Since I'm doing a custom build, I decided I wanted a hood scoop on the spare hood that I had. With detailed instructions from Len Stuart of Autobodystore.com, I settled on a Shelby OT scoop.
The rest of this section is Len's instruction (with my comments).
Take the scoop and place it in the desired position and draw around its outline on the hood.
Cut the metal for a functional scoop so that you have a couple of inches under the edge of the scoop.
Drill some 1/8" holes in the scoop through to the hood about every inch and insert a screw to pull the scoop down. Doing this type of mounting on other areas of the vehicle you may be able to clamp the panels together.
(Earl: I didn't drill every inch but your needs may vary.)
Grind the metal clean near the point of contact as well as the hood scoop using a 16 or 24 grit disk.
Apply your bonding material - I've been using Dyna-Weld - to both surfaces pushing the material into the scratches then build up a little on the surface and put the two pieces together and screw it down. DON'T screw it down tight because the Dyna-Weld is your glue and if you squeeze it all out your scoop will pop right off. Just pull the scoop down enough so that the paste starts to push out of the crack a little.
(Earl: Since the Dyna-Weld was a one-to-one mix ratio product, I used 2 matching caulking guns to dispense. A number strip comes iwth the Dyna-Weld kit to apply to the plunger handle of the caulking gun for more accurate dispensing.)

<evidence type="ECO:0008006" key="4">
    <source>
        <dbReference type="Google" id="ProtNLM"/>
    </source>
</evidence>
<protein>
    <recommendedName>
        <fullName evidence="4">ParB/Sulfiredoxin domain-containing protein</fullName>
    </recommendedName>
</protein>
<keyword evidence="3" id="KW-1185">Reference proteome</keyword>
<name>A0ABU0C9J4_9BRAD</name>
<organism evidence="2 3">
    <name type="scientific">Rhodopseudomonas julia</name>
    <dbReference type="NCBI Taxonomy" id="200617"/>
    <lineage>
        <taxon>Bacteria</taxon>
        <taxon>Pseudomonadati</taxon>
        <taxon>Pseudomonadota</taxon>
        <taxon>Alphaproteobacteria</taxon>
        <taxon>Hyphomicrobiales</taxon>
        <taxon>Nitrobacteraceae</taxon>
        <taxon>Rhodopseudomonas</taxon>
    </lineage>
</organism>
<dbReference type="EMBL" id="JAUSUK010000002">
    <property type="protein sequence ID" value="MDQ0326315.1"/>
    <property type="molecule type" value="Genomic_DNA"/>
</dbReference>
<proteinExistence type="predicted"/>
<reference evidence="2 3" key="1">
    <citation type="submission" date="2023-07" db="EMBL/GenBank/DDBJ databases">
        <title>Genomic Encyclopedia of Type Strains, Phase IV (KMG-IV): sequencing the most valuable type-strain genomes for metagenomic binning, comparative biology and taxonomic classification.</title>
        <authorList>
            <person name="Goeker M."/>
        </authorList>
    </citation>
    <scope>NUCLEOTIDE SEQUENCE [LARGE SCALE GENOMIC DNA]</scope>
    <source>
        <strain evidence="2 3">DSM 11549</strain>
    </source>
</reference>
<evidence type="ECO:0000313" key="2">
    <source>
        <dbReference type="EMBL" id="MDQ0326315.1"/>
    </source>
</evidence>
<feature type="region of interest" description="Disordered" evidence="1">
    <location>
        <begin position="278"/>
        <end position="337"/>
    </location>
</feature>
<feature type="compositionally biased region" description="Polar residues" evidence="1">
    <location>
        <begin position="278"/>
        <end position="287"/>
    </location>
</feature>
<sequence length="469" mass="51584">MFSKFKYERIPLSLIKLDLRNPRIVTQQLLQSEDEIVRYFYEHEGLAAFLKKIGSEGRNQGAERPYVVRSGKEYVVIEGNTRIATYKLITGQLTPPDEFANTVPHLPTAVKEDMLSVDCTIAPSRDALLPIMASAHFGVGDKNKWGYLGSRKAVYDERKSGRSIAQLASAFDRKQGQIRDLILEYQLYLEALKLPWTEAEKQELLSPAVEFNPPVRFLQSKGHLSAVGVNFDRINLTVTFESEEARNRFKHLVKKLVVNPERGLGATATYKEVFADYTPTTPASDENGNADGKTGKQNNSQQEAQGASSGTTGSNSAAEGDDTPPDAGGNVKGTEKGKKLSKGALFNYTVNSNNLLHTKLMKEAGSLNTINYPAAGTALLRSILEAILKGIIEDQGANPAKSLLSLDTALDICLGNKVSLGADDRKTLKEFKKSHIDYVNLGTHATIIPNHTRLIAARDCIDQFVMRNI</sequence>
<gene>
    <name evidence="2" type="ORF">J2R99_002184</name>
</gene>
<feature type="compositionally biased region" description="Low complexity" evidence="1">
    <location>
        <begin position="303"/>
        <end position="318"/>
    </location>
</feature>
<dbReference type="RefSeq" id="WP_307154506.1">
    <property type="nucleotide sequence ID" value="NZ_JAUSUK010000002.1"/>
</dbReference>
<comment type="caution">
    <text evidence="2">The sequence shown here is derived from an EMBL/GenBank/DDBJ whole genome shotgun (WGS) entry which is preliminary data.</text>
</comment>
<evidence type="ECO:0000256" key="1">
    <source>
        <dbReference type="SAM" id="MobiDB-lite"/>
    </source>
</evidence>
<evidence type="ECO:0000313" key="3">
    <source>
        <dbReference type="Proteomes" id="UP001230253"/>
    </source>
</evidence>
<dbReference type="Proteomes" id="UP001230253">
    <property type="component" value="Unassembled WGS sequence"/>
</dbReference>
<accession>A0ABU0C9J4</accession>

After the material gets hard remove the screws and grind off the excess bonding amterial and do some initial shaping with the grinder.
Countersink the screw holes and cut a strip of fiberglass about and inch wide to cover the seam all the way around the oustide of the scoop.
Using more Dyna-Weld (DW) apply it to the edge filling the screw holes and giving you some buildup over the seam then push the fiberglass cloth into the soft paste so that it covers the seam and apply more DW on top while everything is still soft.You may need to do about a foot at a time because this could take long enough for the DW to start to harden. So cut the cloth strip into 1 foot lengths and do one at a time until you're all the way around and the cloth is buried in the DW and covering the seam.
Once the DW is hardended over the cloth use the appropriate sanding block to shapre the filler. Apply more of the filler (you can now use flexible polyester putty) and continue the shaping but try not to sand so much off that you sand through the cloth reinforcing strip.
(Earl: This picture shows some of the tools I used for the shaping and sanding of the material to create a smooth transition between fiberglass and metal.)
The idea here is to use a flexible material (Dyna-Weld and flexible putty like Poly-Flex) so that the different expanding/contracting characteristics of the materials won't cause cracking.
When you have your shape sanded to where you're happy wtih 80 grit paper then go over it with some 180 and then spray it with some 2K primer using a flex additive so that the primer is also flexible. After guide coating and sanding the primer wtih some 400/600 grit sandpaper you can apply paint but be sure that the paint ALSO has flex additive added so that it won't crack.
(Earl: Picture here is the finished hood covered with Kirker Euro epoxy primer. I really like this primer and it is easy to sand when necessary.)